The first thing that came to mind was "What hath God wrought," the message Samuel F. B. Morse sent to inaugurate the Washington-Baltimore telegraph line on May 24, 1844. Not Wildean, but certainly very me. So I sent it and signed up for various feeds—the Sun-Times, of course, the Associated Press, Rich Roeper, Sarah Silverman, who shares thoughts like "Don't forget to play catch with your kid" and "Quiet moment with my dog." She's supposed to be funny, right?
     The ironic thing is, while social media might indeed be the future, someone still felt obligated to gather people in a room on a Friday to tell them the good news. Which means, in my mind, the future ain't quite here yet. To be honest, after Kogan, I liked the gathering-in-a-room part best. It didn't matter what for—we could have been swapping meatloaf recipes. I would have preferred that, frankly, because I like meatloaf, and while a new recipe might come in handy someday, I wouldn't also feel obligated to bake a meatloaf every three hours for the rest of my life, which is what Twitter seems like right now.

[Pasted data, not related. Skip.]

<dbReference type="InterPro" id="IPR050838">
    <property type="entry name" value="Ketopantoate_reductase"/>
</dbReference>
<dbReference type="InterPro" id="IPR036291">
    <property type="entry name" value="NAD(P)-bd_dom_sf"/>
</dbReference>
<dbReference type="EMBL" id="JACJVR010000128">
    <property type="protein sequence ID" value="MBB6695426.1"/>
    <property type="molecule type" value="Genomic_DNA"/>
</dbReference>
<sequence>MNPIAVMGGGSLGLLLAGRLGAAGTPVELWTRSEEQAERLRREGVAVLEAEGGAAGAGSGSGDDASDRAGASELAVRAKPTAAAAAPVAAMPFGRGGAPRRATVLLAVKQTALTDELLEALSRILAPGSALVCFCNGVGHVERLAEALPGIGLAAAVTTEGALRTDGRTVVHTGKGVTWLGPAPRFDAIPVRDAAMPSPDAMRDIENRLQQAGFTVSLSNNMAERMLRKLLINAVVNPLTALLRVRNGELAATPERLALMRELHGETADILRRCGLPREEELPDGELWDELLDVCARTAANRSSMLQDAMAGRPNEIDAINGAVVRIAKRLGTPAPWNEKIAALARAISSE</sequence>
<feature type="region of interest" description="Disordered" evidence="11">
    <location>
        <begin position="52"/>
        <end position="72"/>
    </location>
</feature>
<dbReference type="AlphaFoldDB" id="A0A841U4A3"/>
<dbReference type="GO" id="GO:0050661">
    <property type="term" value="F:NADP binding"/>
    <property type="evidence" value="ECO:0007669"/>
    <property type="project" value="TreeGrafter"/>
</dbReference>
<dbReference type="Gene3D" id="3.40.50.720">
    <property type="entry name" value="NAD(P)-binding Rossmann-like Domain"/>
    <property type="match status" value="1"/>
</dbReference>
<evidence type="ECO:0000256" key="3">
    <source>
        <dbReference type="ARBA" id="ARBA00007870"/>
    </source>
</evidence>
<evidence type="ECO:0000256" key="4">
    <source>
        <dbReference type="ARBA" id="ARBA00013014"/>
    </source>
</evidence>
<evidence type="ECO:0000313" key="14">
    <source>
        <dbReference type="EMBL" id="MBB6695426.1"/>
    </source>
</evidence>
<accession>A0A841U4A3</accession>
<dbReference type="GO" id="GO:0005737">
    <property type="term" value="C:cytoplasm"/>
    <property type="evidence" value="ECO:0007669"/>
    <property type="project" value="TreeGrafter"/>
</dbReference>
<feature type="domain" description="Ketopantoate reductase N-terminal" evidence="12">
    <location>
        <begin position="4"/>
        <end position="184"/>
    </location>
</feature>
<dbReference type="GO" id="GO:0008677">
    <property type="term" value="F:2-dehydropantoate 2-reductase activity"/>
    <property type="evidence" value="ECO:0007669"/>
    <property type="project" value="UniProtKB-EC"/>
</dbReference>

—Originally published in the Sun-Times, Sept. 26, 2011

13 comments:

  1. Not a big Roeper fan.

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  2. Off topic: is there really a library that still has a card file cabinet? That brings forth fond memories of being a library helper in elementary school decades ago.

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    1. I took that at Northbrook Public Library last week. Though I didn't actually pull a drawer open to see what it contained -- failure of initiative on my part. I assumed it was empty. I'll go back and check ASAP.

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    2. Or all the cards are yellowed. I can't see a library throwing index cards out, but it's unlikely they keep the system up to date.

      john

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    3. So miss the adventure of thumbing the cards before & after the info I was seeking. The joy of discovering unconnected-except-by-happenstance-of-alphabet different worlds! Lovely way to waste research time, rather than pre-selected narrow robot search engines.

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  3. That card file is beautiful - I want it!